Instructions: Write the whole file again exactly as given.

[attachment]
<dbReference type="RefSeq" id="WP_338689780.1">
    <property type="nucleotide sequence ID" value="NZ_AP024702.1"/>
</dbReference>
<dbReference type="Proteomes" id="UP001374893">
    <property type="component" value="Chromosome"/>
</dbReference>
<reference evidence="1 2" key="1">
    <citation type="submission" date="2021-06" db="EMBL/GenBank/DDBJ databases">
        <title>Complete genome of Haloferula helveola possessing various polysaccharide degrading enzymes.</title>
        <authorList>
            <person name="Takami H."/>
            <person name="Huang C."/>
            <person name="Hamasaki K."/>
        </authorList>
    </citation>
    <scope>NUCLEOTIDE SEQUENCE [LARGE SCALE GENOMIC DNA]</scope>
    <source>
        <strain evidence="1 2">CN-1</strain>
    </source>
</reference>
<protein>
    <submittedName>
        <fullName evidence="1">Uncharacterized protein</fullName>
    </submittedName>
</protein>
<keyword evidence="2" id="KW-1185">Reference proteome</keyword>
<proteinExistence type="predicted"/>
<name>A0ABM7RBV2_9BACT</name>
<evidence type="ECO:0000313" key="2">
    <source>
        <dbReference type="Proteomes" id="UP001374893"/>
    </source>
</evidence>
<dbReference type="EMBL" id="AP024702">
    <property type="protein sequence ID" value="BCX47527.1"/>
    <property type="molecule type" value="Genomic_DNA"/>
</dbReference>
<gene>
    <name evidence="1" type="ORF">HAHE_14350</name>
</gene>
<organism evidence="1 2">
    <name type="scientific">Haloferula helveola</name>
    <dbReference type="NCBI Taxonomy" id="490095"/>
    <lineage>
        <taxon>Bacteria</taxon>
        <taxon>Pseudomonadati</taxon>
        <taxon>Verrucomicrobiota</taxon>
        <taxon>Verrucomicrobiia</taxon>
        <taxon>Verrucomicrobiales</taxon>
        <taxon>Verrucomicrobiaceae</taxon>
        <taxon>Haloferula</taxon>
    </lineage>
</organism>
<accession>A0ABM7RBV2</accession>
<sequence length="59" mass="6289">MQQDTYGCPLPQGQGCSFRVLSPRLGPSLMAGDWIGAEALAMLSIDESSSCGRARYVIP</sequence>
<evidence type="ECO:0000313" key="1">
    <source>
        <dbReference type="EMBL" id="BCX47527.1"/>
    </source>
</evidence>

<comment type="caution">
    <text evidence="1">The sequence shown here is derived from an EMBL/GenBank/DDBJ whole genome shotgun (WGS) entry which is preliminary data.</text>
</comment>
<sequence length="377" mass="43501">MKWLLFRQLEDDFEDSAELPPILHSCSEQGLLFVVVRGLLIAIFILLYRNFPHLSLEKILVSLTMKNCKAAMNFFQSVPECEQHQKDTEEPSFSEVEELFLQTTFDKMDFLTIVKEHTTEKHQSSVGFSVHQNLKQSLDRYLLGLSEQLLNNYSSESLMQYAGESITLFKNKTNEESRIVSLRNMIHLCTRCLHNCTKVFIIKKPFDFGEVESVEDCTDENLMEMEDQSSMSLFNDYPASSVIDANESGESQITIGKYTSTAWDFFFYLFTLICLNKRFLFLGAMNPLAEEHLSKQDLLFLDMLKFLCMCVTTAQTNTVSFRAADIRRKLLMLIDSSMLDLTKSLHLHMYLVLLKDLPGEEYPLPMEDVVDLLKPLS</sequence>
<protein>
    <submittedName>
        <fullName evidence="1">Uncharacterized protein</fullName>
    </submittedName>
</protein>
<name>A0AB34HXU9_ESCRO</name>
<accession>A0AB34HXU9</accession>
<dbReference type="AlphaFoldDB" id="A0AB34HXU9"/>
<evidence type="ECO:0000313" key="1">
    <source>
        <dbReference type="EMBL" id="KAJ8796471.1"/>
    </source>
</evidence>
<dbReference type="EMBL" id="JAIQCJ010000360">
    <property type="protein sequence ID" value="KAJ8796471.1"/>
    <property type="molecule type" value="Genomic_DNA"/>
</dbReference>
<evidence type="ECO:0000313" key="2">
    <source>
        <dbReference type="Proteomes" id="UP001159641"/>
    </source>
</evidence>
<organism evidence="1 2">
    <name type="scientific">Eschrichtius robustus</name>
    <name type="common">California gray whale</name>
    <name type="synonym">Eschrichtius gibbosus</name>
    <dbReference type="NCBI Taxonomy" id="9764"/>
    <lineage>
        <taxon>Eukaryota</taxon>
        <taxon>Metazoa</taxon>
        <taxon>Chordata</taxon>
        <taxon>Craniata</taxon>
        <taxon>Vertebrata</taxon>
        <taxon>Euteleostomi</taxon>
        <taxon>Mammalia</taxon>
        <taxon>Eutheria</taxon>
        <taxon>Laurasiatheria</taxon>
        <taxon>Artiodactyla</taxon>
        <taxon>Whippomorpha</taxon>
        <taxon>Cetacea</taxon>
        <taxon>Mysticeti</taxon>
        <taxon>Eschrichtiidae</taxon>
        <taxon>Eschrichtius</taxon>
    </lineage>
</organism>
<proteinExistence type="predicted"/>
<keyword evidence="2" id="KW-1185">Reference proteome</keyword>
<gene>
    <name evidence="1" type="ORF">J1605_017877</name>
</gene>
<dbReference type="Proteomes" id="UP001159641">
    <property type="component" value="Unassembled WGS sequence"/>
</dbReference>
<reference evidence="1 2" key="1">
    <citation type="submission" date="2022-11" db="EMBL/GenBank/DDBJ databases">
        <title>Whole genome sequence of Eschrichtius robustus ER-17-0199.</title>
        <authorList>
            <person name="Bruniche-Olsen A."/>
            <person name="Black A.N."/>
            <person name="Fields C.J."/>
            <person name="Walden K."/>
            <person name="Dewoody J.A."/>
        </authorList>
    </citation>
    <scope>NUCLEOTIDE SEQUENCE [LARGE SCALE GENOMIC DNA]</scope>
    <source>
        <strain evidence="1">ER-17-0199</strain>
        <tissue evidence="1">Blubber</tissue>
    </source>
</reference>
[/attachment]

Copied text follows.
<dbReference type="RefSeq" id="WP_338689780.1">
    <property type="nucleotide sequence ID" value="NZ_AP024702.1"/>
</dbReference>
<dbReference type="Proteomes" id="UP001374893">
    <property type="component" value="Chromosome"/>
</dbReference>
<reference evidence="1 2" key="1">
    <citation type="submission" date="2021-06" db="EMBL/GenBank/DDBJ databases">
        <title>Complete genome of Haloferula helveola possessing various polysaccharide degrading enzymes.</title>
        <authorList>
            <person name="Takami H."/>
            <person name="Huang C."/>
            <person name="Hamasaki K."/>
        </authorList>
    </citation>
    <scope>NUCLEOTIDE SEQUENCE [LARGE SCALE GENOMIC DNA]</scope>
    <source>
        <strain evidence="1 2">CN-1</strain>
    </source>
</reference>
<protein>
    <submittedName>
        <fullName evidence="1">Uncharacterized protein</fullName>
    </submittedName>
</protein>
<keyword evidence="2" id="KW-1185">Reference proteome</keyword>
<proteinExistence type="predicted"/>
<name>A0ABM7RBV2_9BACT</name>
<evidence type="ECO:0000313" key="2">
    <source>
        <dbReference type="Proteomes" id="UP001374893"/>
    </source>
</evidence>
<dbReference type="EMBL" id="AP024702">
    <property type="protein sequence ID" value="BCX47527.1"/>
    <property type="molecule type" value="Genomic_DNA"/>
</dbReference>
<gene>
    <name evidence="1" type="ORF">HAHE_14350</name>
</gene>
<organism evidence="1 2">
    <name type="scientific">Haloferula helveola</name>
    <dbReference type="NCBI Taxonomy" id="490095"/>
    <lineage>
        <taxon>Bacteria</taxon>
        <taxon>Pseudomonadati</taxon>
        <taxon>Verrucomicrobiota</taxon>
        <taxon>Verrucomicrobiia</taxon>
        <taxon>Verrucomicrobiales</taxon>
        <taxon>Verrucomicrobiaceae</taxon>
        <taxon>Haloferula</taxon>
    </lineage>
</organism>
<accession>A0ABM7RBV2</accession>
<sequence length="59" mass="6289">MQQDTYGCPLPQGQGCSFRVLSPRLGPSLMAGDWIGAEALAMLSIDESSSCGRARYVIP</sequence>
<evidence type="ECO:0000313" key="1">
    <source>
        <dbReference type="EMBL" id="BCX47527.1"/>
    </source>
</evidence>

<comment type="caution">
    <text evidence="1">The sequence shown here is derived from an EMBL/GenBank/DDBJ whole genome shotgun (WGS) entry which is preliminary data.</text>
</comment>
<sequence length="377" mass="43501">MKWLLFRQLEDDFEDSAELPPILHSCSEQGLLFVVVRGLLIAIFILLYRNFPHLSLEKILVSLTMKNCKAAMNFFQSVPECEQHQKDTEEPSFSEVEELFLQTTFDKMDFLTIVKEHTTEKHQSSVGFSVHQNLKQSLDRYLLGLSEQLLNNYSSESLMQYAGESITLFKNKTNEESRIVSLRNMIHLCTRCLHNCTKVFIIKKPFDFGEVESVEDCTDENLMEMEDQSSMSLFNDYPASSVIDANESGESQITIGKYTSTAWDFFFYLFTLICLNKRFLFLGAMNPLAEEHLSKQDLLFLDMLKFLCMCVTTAQTNTVSFRAADIRRKLLMLIDSSMLDLTKSLHLHMYLVLLKDLPGEEYPLPMEDVVDLLKPLS</sequence>
<protein>
    <submittedName>
        <fullName evidence="1">Uncharacterized protein</fullName>
    </submittedName>
</protein>
<name>A0AB34HXU9_ESCRO</name>
<accession>A0AB34HXU9</accession>
<dbReference type="AlphaFoldDB" id="A0AB34HXU9"/>
<evidence type="ECO:0000313" key="1">
    <source>
        <dbReference type="EMBL" id="KAJ8796471.1"/>
    </source>
</evidence>
<dbReference type="EMBL" id="JAIQCJ010000360">
    <property type="protein sequence ID" value="KAJ8796471.1"/>
    <property type="molecule type" value="Genomic_DNA"/>
</dbReference>
<evidence type="ECO:0000313" key="2">
    <source>
        <dbReference type="Proteomes" id="UP001159641"/>
    </source>
</evidence>
<organism evidence="1 2">
    <name type="scientific">Eschrichtius robustus</name>
    <name type="common">California gray whale</name>
    <name type="synonym">Eschrichtius gibbosus</name>
    <dbReference type="NCBI Taxonomy" id="9764"/>
    <lineage>
        <taxon>Eukaryota</taxon>
        <taxon>Metazoa</taxon>
        <taxon>Chordata</taxon>
        <taxon>Craniata</taxon>
        <taxon>Vertebrata</taxon>
        <taxon>Euteleostomi</taxon>
        <taxon>Mammalia</taxon>
        <taxon>Eutheria</taxon>
        <taxon>Laurasiatheria</taxon>
        <taxon>Artiodactyla</taxon>
        <taxon>Whippomorpha</taxon>
        <taxon>Cetacea</taxon>
        <taxon>Mysticeti</taxon>
        <taxon>Eschrichtiidae</taxon>
        <taxon>Eschrichtius</taxon>
    </lineage>
</organism>
<proteinExistence type="predicted"/>
<keyword evidence="2" id="KW-1185">Reference proteome</keyword>
<gene>
    <name evidence="1" type="ORF">J1605_017877</name>
</gene>
<dbReference type="Proteomes" id="UP001159641">
    <property type="component" value="Unassembled WGS sequence"/>
</dbReference>
<reference evidence="1 2" key="1">
    <citation type="submission" date="2022-11" db="EMBL/GenBank/DDBJ databases">
        <title>Whole genome sequence of Eschrichtius robustus ER-17-0199.</title>
        <authorList>
            <person name="Bruniche-Olsen A."/>
            <person name="Black A.N."/>
            <person name="Fields C.J."/>
            <person name="Walden K."/>
            <person name="Dewoody J.A."/>
        </authorList>
    </citation>
    <scope>NUCLEOTIDE SEQUENCE [LARGE SCALE GENOMIC DNA]</scope>
    <source>
        <strain evidence="1">ER-17-0199</strain>
        <tissue evidence="1">Blubber</tissue>
    </source>
</reference>